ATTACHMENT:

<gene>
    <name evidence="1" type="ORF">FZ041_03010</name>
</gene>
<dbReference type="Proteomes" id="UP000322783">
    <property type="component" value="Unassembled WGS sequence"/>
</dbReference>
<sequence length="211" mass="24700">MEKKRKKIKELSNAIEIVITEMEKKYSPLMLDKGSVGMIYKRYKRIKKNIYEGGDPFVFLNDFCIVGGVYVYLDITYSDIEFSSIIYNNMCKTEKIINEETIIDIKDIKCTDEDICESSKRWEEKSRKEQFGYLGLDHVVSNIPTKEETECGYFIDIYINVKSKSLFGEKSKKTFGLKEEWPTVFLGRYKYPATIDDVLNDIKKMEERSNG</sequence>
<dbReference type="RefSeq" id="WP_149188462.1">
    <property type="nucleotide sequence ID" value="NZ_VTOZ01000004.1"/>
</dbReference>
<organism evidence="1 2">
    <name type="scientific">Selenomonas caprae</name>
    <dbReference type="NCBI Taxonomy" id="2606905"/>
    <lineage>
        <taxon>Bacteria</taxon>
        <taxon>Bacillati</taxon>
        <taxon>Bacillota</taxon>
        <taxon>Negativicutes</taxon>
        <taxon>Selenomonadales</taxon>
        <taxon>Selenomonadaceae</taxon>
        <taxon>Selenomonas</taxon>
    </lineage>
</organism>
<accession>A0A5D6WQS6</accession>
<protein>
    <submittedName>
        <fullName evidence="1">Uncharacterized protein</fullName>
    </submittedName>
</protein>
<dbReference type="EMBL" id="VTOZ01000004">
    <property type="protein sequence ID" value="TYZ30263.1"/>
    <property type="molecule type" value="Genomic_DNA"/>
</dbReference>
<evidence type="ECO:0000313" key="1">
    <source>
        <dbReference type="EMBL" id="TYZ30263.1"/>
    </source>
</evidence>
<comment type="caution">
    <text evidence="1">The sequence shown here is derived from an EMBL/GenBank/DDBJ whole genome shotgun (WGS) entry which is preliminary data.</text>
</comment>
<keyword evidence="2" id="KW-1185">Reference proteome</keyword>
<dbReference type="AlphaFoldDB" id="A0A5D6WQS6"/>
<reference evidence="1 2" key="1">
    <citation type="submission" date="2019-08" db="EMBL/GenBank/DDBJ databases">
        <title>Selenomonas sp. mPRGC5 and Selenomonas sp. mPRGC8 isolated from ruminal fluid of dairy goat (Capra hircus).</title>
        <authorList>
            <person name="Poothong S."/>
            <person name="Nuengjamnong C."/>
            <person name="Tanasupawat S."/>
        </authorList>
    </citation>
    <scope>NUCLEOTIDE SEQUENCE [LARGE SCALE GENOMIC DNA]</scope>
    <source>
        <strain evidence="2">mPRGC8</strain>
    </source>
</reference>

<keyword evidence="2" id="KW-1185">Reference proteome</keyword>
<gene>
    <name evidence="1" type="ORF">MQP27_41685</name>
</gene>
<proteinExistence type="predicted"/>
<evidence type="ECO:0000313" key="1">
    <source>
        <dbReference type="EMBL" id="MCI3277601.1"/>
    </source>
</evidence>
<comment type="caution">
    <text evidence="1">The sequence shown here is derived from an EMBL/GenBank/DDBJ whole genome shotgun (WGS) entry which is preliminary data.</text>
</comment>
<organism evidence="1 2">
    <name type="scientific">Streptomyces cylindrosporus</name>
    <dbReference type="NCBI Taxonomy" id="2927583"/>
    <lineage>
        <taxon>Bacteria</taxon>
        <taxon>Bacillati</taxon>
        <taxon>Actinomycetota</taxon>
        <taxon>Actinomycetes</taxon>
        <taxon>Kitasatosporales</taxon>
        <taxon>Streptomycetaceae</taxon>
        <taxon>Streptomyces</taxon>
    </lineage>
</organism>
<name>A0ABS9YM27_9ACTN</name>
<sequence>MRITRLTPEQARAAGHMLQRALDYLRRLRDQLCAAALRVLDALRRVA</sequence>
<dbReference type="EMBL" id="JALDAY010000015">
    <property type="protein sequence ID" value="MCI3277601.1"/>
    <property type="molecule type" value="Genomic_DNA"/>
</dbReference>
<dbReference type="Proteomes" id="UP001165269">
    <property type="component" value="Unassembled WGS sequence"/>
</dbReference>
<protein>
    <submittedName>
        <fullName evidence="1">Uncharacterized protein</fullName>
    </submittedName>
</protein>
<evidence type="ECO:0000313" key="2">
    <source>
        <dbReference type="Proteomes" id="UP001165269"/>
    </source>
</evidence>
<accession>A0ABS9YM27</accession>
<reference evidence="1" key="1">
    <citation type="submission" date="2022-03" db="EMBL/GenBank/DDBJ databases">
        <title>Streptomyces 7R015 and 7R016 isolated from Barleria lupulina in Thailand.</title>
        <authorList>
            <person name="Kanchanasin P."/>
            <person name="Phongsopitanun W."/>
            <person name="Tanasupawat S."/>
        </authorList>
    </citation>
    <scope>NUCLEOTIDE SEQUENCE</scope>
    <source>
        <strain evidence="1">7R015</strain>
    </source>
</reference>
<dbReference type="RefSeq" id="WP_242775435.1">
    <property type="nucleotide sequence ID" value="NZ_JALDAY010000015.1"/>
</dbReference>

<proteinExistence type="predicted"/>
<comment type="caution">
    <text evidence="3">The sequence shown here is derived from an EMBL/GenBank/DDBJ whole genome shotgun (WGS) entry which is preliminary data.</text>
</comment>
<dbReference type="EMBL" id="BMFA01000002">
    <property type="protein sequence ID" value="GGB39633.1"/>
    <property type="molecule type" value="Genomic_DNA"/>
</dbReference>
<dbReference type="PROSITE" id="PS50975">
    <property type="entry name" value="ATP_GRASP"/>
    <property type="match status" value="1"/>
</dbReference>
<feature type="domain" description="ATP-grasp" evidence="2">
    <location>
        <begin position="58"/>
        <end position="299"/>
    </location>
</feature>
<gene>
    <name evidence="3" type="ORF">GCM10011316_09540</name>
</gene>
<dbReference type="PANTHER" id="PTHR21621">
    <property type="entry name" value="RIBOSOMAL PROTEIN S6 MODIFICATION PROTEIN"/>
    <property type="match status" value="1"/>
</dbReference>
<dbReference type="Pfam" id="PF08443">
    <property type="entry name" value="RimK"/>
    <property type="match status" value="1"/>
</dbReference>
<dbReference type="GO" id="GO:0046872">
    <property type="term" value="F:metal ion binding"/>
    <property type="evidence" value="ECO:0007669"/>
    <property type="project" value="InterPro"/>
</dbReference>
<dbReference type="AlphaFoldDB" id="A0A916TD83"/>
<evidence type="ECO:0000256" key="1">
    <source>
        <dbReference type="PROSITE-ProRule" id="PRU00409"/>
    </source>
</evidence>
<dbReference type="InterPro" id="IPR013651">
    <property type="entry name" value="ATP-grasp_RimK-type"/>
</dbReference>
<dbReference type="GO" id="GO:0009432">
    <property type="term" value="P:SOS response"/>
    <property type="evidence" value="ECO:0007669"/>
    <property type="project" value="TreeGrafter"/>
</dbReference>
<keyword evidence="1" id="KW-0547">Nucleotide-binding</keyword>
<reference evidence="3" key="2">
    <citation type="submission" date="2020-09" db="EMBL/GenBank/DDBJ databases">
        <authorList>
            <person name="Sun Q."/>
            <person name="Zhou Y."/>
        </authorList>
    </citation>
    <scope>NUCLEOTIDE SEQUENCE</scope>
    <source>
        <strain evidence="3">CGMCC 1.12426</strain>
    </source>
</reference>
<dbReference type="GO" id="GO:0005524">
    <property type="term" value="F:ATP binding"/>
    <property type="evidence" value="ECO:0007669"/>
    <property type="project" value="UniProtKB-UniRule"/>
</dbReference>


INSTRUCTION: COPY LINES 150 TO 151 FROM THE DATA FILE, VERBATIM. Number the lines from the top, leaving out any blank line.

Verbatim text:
<dbReference type="GO" id="GO:0046872">
    <property type="term" value="F:metal ion binding"/>